CHIDEYA: So it sounds as if you're saying the closer that you get to the roots, the higher the danger in terms of what a national reporter might do for a big paper might actually be less dangerous than someone who's really working on the ground.

Ms. WRIGHT: Absolutely. People without the high profile or protections that a large news media organization can offer are more vulnerable. And also this is something we've seen not only in the United States, but in countries around the world.

It - majority of journalists killed for their work or in reprisal for their work are local journalists covering stories in their communities, while foreign correspondents traveling overseas to cover war zones, you know, get a lot more attention than local journalists do.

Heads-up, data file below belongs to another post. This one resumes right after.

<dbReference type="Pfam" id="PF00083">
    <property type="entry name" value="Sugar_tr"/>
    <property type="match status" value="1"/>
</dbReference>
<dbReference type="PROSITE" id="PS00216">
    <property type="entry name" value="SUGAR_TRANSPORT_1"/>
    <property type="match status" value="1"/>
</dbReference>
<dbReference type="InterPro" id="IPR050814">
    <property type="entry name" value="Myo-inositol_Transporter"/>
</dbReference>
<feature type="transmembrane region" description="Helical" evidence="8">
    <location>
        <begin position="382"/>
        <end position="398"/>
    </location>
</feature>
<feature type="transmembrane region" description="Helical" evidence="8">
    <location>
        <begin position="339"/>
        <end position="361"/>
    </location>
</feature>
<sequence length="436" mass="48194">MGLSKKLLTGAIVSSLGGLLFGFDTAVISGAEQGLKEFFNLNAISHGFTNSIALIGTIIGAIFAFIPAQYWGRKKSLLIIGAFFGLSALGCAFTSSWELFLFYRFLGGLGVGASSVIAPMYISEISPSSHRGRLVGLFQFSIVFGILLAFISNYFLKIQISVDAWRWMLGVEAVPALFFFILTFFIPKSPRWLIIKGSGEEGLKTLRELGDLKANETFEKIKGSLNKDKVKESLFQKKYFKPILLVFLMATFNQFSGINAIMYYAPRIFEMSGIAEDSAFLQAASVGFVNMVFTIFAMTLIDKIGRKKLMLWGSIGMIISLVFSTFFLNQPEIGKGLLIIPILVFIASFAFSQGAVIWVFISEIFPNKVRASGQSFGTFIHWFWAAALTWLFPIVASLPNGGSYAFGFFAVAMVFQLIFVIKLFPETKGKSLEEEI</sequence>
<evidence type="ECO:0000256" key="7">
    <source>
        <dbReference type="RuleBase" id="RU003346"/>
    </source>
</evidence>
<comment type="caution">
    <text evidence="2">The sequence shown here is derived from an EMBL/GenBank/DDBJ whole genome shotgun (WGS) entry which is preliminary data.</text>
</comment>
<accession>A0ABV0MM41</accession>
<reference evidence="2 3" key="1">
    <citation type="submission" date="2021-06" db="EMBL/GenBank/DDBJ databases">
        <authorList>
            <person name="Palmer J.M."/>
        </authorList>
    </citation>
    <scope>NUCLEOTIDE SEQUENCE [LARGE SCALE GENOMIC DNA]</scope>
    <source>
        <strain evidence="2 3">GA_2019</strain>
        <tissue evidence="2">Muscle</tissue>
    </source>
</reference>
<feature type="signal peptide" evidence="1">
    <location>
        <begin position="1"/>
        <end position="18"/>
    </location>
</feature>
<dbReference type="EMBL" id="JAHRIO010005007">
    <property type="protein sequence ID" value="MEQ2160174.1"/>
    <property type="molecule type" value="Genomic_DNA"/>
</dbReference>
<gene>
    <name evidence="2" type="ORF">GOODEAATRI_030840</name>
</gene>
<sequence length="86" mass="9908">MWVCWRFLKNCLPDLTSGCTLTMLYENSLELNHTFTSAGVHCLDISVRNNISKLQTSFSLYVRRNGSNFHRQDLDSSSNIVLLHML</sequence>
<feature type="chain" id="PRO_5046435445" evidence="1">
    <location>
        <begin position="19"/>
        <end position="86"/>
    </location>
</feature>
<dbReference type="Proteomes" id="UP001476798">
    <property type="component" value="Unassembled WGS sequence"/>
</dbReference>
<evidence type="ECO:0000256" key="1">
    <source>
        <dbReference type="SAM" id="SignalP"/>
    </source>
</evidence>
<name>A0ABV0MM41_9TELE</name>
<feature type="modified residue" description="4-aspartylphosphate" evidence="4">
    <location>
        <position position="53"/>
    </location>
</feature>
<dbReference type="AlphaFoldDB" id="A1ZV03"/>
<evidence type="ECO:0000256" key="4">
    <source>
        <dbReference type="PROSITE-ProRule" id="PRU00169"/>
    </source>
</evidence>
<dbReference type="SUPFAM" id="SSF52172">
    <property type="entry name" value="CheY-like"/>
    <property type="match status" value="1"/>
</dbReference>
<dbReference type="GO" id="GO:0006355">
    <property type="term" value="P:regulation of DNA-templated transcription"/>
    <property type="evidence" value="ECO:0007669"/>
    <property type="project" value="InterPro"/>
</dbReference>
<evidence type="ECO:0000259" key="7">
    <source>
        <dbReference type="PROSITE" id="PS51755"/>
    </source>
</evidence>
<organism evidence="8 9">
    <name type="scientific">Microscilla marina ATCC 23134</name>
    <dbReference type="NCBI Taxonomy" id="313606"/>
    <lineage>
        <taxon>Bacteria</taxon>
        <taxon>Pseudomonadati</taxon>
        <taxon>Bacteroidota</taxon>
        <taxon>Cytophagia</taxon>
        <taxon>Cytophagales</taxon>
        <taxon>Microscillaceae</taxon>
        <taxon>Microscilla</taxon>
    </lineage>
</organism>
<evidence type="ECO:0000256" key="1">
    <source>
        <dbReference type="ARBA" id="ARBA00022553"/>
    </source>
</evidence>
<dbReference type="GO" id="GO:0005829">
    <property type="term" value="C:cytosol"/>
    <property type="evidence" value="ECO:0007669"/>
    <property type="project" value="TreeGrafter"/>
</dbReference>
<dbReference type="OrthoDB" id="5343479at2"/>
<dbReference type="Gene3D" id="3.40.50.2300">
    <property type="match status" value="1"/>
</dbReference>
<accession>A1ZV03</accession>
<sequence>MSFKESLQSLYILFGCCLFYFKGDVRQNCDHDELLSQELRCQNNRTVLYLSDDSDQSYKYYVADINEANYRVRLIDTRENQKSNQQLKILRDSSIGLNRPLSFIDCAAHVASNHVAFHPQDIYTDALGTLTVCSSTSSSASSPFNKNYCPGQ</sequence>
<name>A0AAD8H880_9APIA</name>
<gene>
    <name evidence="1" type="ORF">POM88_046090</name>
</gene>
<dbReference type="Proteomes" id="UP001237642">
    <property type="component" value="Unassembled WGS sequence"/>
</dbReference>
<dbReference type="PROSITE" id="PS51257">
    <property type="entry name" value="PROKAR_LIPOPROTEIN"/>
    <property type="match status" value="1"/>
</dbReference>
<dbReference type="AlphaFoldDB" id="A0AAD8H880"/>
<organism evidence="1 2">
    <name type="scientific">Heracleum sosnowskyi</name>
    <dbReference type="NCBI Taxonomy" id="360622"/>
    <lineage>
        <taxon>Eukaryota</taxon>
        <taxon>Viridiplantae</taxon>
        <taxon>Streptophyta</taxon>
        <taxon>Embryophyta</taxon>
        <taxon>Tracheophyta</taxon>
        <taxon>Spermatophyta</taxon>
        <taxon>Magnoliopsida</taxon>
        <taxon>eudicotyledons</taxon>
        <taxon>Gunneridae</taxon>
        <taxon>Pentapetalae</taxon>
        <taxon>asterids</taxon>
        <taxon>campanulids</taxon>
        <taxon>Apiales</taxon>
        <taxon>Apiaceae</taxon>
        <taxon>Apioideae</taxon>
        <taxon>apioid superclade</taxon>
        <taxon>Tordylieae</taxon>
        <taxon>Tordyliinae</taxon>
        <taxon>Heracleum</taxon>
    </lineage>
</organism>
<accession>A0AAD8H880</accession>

Even in countries like Iraq, the vast majority of journalists who've been killed there - and we've documented about 112 journalists who has been killed since the war began there on March 2003. The vast majority of those killed are Iraqis.

CHIDEYA: When you look around the world, Latin America has been a hot spot for the killing of the journalists, Iraq now. Give us a sense of the lay of the land in other parts of the world.

Ms. WRIGHT: Absolutely. In South America - in Colombia, for example, according to CPJ's research, at least 40 journalists have been targeted and assassinated since 1992. Closer to our border in Mexico, we've documented 18 killings since the year 2000 and five journalists who've disappeared - we just don't know what had happened - what's happened to them. So even in our own hemisphere, journalism can be a very, very dangerous job.